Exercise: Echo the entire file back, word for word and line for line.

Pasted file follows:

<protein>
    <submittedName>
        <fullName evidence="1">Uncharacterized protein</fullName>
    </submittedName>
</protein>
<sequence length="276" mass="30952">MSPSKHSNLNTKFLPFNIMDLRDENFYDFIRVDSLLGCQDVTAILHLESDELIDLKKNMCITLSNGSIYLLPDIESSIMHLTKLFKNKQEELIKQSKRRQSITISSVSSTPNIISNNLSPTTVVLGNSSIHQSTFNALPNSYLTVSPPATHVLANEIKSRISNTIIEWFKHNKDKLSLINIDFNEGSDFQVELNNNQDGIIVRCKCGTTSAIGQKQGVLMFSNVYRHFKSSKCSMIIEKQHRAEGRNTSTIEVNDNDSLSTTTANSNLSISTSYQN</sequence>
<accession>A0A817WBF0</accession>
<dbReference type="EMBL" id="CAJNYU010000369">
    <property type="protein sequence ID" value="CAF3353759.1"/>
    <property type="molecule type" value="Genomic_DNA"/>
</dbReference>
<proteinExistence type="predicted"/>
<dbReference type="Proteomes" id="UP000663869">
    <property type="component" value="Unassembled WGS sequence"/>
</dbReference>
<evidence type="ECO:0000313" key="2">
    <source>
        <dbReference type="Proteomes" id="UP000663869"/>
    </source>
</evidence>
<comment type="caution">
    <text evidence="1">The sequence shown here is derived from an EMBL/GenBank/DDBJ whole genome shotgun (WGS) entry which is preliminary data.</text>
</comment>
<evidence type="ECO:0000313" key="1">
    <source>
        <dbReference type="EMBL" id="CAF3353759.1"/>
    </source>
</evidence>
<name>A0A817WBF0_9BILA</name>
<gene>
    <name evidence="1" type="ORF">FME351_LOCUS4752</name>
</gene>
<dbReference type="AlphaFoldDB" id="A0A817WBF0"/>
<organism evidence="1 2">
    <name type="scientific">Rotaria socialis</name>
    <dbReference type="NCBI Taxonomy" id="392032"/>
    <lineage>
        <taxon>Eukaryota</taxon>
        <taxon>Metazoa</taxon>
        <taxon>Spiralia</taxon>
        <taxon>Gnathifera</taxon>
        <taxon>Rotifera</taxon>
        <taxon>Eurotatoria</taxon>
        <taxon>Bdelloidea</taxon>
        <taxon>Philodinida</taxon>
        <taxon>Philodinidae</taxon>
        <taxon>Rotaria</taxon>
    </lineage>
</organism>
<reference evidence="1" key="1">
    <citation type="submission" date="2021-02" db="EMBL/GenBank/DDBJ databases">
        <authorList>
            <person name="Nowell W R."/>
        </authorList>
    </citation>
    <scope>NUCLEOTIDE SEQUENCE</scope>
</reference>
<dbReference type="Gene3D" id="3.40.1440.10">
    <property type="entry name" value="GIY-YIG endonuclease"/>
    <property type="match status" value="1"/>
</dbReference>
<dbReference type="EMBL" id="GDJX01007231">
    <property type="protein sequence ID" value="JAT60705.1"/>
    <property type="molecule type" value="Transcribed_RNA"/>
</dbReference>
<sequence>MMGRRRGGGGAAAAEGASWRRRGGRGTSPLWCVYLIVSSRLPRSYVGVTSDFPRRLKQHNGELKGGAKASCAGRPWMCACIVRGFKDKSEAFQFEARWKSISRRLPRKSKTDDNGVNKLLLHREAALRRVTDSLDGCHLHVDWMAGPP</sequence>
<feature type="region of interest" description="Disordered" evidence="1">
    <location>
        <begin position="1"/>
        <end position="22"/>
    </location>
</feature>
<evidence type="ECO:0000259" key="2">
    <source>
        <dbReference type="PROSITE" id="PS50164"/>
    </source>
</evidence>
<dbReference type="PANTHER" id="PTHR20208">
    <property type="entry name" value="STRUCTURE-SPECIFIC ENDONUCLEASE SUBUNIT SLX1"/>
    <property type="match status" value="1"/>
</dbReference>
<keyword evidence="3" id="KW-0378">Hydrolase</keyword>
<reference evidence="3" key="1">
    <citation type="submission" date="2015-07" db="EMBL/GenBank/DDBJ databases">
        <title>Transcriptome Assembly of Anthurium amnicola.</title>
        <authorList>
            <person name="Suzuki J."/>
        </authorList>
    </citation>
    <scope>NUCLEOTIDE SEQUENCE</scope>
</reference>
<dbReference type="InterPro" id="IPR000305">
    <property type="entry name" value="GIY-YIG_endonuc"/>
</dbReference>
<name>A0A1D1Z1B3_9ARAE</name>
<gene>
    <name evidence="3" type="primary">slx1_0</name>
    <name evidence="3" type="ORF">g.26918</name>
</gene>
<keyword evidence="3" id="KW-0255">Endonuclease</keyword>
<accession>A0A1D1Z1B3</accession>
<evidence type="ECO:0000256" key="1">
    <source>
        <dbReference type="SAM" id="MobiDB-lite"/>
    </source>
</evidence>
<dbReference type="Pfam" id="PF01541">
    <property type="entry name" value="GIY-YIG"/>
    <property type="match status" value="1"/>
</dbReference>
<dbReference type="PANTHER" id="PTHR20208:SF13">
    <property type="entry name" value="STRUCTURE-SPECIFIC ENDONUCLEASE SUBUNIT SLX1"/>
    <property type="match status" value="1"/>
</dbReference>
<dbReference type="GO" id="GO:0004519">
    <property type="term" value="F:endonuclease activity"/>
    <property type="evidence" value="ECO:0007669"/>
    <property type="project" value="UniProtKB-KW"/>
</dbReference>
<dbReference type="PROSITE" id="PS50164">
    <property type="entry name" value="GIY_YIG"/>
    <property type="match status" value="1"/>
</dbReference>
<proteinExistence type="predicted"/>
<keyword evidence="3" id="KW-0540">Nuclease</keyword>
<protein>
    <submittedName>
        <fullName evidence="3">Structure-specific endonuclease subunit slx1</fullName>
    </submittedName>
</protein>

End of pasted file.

<protein>
    <submittedName>
        <fullName evidence="1">Uncharacterized protein</fullName>
    </submittedName>
</protein>
<sequence length="276" mass="30952">MSPSKHSNLNTKFLPFNIMDLRDENFYDFIRVDSLLGCQDVTAILHLESDELIDLKKNMCITLSNGSIYLLPDIESSIMHLTKLFKNKQEELIKQSKRRQSITISSVSSTPNIISNNLSPTTVVLGNSSIHQSTFNALPNSYLTVSPPATHVLANEIKSRISNTIIEWFKHNKDKLSLINIDFNEGSDFQVELNNNQDGIIVRCKCGTTSAIGQKQGVLMFSNVYRHFKSSKCSMIIEKQHRAEGRNTSTIEVNDNDSLSTTTANSNLSISTSYQN</sequence>
<accession>A0A817WBF0</accession>
<dbReference type="EMBL" id="CAJNYU010000369">
    <property type="protein sequence ID" value="CAF3353759.1"/>
    <property type="molecule type" value="Genomic_DNA"/>
</dbReference>
<proteinExistence type="predicted"/>
<dbReference type="Proteomes" id="UP000663869">
    <property type="component" value="Unassembled WGS sequence"/>
</dbReference>
<evidence type="ECO:0000313" key="2">
    <source>
        <dbReference type="Proteomes" id="UP000663869"/>
    </source>
</evidence>
<comment type="caution">
    <text evidence="1">The sequence shown here is derived from an EMBL/GenBank/DDBJ whole genome shotgun (WGS) entry which is preliminary data.</text>
</comment>
<evidence type="ECO:0000313" key="1">
    <source>
        <dbReference type="EMBL" id="CAF3353759.1"/>
    </source>
</evidence>
<name>A0A817WBF0_9BILA</name>
<gene>
    <name evidence="1" type="ORF">FME351_LOCUS4752</name>
</gene>
<dbReference type="AlphaFoldDB" id="A0A817WBF0"/>
<organism evidence="1 2">
    <name type="scientific">Rotaria socialis</name>
    <dbReference type="NCBI Taxonomy" id="392032"/>
    <lineage>
        <taxon>Eukaryota</taxon>
        <taxon>Metazoa</taxon>
        <taxon>Spiralia</taxon>
        <taxon>Gnathifera</taxon>
        <taxon>Rotifera</taxon>
        <taxon>Eurotatoria</taxon>
        <taxon>Bdelloidea</taxon>
        <taxon>Philodinida</taxon>
        <taxon>Philodinidae</taxon>
        <taxon>Rotaria</taxon>
    </lineage>
</organism>
<reference evidence="1" key="1">
    <citation type="submission" date="2021-02" db="EMBL/GenBank/DDBJ databases">
        <authorList>
            <person name="Nowell W R."/>
        </authorList>
    </citation>
    <scope>NUCLEOTIDE SEQUENCE</scope>
</reference>
<dbReference type="Gene3D" id="3.40.1440.10">
    <property type="entry name" value="GIY-YIG endonuclease"/>
    <property type="match status" value="1"/>
</dbReference>
<dbReference type="EMBL" id="GDJX01007231">
    <property type="protein sequence ID" value="JAT60705.1"/>
    <property type="molecule type" value="Transcribed_RNA"/>
</dbReference>
<sequence>MMGRRRGGGGAAAAEGASWRRRGGRGTSPLWCVYLIVSSRLPRSYVGVTSDFPRRLKQHNGELKGGAKASCAGRPWMCACIVRGFKDKSEAFQFEARWKSISRRLPRKSKTDDNGVNKLLLHREAALRRVTDSLDGCHLHVDWMAGPP</sequence>
<feature type="region of interest" description="Disordered" evidence="1">
    <location>
        <begin position="1"/>
        <end position="22"/>
    </location>
</feature>
<evidence type="ECO:0000259" key="2">
    <source>
        <dbReference type="PROSITE" id="PS50164"/>
    </source>
</evidence>
<dbReference type="PANTHER" id="PTHR20208">
    <property type="entry name" value="STRUCTURE-SPECIFIC ENDONUCLEASE SUBUNIT SLX1"/>
    <property type="match status" value="1"/>
</dbReference>
<keyword evidence="3" id="KW-0378">Hydrolase</keyword>
<reference evidence="3" key="1">
    <citation type="submission" date="2015-07" db="EMBL/GenBank/DDBJ databases">
        <title>Transcriptome Assembly of Anthurium amnicola.</title>
        <authorList>
            <person name="Suzuki J."/>
        </authorList>
    </citation>
    <scope>NUCLEOTIDE SEQUENCE</scope>
</reference>
<dbReference type="InterPro" id="IPR000305">
    <property type="entry name" value="GIY-YIG_endonuc"/>
</dbReference>
<name>A0A1D1Z1B3_9ARAE</name>
<gene>
    <name evidence="3" type="primary">slx1_0</name>
    <name evidence="3" type="ORF">g.26918</name>
</gene>
<keyword evidence="3" id="KW-0255">Endonuclease</keyword>
<accession>A0A1D1Z1B3</accession>
<evidence type="ECO:0000256" key="1">
    <source>
        <dbReference type="SAM" id="MobiDB-lite"/>
    </source>
</evidence>
<dbReference type="Pfam" id="PF01541">
    <property type="entry name" value="GIY-YIG"/>
    <property type="match status" value="1"/>
</dbReference>
<dbReference type="PANTHER" id="PTHR20208:SF13">
    <property type="entry name" value="STRUCTURE-SPECIFIC ENDONUCLEASE SUBUNIT SLX1"/>
    <property type="match status" value="1"/>
</dbReference>
<dbReference type="GO" id="GO:0004519">
    <property type="term" value="F:endonuclease activity"/>
    <property type="evidence" value="ECO:0007669"/>
    <property type="project" value="UniProtKB-KW"/>
</dbReference>
<dbReference type="PROSITE" id="PS50164">
    <property type="entry name" value="GIY_YIG"/>
    <property type="match status" value="1"/>
</dbReference>
<proteinExistence type="predicted"/>
<keyword evidence="3" id="KW-0540">Nuclease</keyword>
<protein>
    <submittedName>
        <fullName evidence="3">Structure-specific endonuclease subunit slx1</fullName>
    </submittedName>
</protein>